Apple Pay competitor Samsung Pay arrives in China with Alibaba partnership

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Samsung on Thursday announced it will bring its Samsung Pay mobile payments service to China through a partnership with e-commerce giant Alibaba's financial arm, an institution once rumored to be negotiating an identical deal for Apple Pay.

As part of the deal, Samsung Pay will be integrated with Alibaba subsidiary Ant Financial Services Group's Alipay, service, which currently boasts more than 450 million registered users, reports Reuters.

The system allows Samsung device owners to pay with provisioned cards or a registered Alipay account. The latter method should prove superior to Alipay's current implementation, which requires users to open a dedicated app before completing a transaction.

For Samsung, the partnership represents a way into China's massive payments sector, an industry fueled by a rapidly growing consumer base. The Korean tech giant has seen its share of the Chinese smartphone market eroded by Apple on the top end and local upstarts on the bottom.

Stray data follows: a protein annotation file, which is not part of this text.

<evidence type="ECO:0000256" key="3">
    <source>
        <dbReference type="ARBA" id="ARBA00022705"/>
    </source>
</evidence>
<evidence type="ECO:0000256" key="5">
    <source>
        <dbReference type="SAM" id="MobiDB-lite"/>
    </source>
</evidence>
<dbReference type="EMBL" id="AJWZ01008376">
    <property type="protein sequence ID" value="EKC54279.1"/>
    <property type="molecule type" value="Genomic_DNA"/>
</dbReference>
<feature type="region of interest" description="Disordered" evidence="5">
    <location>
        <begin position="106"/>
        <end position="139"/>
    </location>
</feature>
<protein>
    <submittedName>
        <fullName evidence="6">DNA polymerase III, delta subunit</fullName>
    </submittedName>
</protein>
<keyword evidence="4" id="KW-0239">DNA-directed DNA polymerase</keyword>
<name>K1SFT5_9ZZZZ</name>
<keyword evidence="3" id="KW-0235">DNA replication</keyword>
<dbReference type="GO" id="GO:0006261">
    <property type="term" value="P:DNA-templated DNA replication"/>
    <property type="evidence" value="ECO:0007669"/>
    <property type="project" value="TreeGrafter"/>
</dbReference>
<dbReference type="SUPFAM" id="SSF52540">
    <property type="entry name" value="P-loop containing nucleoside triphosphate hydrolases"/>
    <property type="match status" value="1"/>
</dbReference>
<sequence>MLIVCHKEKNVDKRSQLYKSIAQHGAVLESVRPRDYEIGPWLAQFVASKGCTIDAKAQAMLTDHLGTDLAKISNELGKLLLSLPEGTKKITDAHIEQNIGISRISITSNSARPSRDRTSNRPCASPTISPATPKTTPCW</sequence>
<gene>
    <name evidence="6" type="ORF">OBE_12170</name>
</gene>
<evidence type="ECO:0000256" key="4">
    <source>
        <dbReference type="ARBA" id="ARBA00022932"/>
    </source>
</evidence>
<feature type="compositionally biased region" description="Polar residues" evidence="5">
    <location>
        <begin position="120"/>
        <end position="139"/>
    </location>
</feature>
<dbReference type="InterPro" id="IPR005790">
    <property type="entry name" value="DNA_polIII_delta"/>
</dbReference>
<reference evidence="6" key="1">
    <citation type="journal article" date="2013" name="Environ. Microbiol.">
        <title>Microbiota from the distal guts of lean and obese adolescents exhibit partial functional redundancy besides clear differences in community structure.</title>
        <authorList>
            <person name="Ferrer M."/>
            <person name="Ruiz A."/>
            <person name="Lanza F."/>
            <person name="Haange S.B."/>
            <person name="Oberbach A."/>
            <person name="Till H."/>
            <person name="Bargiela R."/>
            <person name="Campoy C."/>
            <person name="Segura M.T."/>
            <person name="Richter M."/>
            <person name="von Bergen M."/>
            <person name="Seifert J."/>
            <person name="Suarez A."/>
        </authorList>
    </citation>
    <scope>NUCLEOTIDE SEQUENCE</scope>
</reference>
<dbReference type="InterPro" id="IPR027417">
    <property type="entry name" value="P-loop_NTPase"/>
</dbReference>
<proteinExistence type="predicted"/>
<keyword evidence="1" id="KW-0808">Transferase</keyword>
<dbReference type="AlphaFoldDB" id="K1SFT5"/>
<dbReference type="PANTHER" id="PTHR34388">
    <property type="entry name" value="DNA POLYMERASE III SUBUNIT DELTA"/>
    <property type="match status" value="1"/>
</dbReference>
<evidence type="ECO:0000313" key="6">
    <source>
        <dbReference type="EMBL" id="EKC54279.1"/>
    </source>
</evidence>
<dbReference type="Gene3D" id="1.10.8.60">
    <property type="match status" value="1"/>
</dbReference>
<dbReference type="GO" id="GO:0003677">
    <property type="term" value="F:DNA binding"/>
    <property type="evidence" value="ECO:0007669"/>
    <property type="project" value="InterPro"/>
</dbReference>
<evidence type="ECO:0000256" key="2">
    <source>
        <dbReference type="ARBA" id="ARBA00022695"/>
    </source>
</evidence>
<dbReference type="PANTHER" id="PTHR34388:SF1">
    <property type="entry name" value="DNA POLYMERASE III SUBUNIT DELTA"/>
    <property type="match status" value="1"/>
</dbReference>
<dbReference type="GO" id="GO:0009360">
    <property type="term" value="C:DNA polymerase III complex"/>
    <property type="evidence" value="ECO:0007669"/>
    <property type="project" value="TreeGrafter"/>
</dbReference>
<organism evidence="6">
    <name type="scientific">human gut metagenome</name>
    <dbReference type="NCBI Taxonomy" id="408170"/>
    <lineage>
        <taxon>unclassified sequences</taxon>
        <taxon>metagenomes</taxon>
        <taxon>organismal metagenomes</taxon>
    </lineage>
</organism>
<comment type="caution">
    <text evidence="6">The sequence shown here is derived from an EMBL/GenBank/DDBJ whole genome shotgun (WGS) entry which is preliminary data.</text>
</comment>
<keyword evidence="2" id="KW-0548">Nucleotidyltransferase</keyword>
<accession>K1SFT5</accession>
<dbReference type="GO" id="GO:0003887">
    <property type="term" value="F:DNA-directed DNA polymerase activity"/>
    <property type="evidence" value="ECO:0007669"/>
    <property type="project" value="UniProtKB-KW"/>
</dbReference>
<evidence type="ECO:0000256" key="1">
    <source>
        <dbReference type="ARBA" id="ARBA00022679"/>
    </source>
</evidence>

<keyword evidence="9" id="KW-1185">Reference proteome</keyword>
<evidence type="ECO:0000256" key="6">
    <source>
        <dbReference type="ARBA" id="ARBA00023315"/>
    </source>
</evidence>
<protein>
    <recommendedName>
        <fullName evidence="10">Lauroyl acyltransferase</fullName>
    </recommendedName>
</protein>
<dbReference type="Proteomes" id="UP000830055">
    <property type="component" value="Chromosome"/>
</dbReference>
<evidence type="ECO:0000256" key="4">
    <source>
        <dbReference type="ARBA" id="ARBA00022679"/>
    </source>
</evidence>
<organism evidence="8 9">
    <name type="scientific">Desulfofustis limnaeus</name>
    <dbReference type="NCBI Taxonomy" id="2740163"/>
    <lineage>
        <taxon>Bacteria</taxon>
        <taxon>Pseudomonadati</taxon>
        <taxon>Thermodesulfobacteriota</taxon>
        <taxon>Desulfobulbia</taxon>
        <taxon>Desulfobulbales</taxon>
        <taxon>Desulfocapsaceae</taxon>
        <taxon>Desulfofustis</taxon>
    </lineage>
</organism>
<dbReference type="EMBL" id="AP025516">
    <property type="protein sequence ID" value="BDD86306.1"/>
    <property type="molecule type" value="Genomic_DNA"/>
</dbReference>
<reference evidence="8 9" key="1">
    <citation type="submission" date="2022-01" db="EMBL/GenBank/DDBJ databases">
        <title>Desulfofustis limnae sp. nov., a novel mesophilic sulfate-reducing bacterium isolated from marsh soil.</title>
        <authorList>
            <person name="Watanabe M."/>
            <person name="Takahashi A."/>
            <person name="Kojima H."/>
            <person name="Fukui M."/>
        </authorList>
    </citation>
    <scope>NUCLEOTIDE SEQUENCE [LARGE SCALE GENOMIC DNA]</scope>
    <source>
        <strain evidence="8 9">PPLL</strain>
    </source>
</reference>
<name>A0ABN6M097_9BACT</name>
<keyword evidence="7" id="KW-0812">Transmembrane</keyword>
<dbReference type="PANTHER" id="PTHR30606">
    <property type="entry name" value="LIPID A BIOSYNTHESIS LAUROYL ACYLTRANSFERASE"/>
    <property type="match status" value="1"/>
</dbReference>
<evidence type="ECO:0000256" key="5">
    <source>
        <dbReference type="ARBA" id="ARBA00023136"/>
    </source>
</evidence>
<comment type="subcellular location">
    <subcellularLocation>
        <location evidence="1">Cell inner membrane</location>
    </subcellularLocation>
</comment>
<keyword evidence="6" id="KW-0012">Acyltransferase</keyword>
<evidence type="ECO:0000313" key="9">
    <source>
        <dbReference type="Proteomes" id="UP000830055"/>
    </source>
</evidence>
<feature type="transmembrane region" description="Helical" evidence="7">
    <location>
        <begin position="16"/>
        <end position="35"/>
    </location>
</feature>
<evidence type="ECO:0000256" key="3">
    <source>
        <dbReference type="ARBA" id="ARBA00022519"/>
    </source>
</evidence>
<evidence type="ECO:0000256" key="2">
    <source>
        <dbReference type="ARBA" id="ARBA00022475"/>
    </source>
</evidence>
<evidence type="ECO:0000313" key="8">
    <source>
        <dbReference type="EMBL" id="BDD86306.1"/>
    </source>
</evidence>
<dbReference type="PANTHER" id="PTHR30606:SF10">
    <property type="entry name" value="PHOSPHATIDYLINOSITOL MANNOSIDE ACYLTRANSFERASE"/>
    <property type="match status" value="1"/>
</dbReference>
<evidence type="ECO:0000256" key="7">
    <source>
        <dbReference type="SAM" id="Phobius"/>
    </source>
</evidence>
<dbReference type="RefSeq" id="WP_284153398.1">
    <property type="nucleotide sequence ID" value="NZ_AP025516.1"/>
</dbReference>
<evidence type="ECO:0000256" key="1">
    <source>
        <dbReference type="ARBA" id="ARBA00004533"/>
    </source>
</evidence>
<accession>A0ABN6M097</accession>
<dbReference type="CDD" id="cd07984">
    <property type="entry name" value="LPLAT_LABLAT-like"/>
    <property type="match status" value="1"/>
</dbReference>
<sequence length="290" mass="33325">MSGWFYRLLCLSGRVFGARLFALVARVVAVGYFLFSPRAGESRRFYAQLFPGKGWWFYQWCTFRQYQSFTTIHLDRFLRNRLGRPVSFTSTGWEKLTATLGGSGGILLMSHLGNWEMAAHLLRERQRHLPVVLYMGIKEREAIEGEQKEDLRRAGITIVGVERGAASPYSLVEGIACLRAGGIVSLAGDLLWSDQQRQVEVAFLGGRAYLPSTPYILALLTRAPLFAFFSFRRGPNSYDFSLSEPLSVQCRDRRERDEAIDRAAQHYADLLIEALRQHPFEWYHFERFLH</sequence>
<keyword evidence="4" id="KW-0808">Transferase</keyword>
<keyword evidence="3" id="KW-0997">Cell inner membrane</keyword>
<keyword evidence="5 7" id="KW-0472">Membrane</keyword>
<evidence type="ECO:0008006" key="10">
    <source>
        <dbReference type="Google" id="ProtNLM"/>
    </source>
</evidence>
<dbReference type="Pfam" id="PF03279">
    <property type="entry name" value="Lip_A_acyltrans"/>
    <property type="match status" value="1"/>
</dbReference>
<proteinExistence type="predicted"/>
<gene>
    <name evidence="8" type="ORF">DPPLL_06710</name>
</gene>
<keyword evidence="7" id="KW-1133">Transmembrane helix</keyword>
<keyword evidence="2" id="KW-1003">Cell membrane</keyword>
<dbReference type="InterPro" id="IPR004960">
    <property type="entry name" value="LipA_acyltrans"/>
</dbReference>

Alibaba also benefits from the move. While the firm's Alipay network processes a majority of online payments, its mobile initiative has not enjoyed the same success. The company has been seeking out partnerships with major smartphone makers and was said to be in talks with Apple in 2014. Those negotiations apparently fell through.

Interestingly, Alipay recently expanded cooperative efforts with ride hailing service Uber to let Chinese account holders pay for rides overseas. Weeks later, Apple announced a substantial $1 billion investment in Chinese Uber rival Didi Chuxing.

Samsung Pay launched in the U.S. last September. Like Apple Pay, Samsung's solution supports NFC communication, but adds on a separate wireless technology for reproducing card swipes. Both systems are protected by fingerprint authentication.

Apple Pay made its way to China in February with initial support for 80 percent of all credit and debit cards issued in the country. Importantly, Apple was able to reach an agreement with state-owned China UnionPay, China's sole bank card agency and network.

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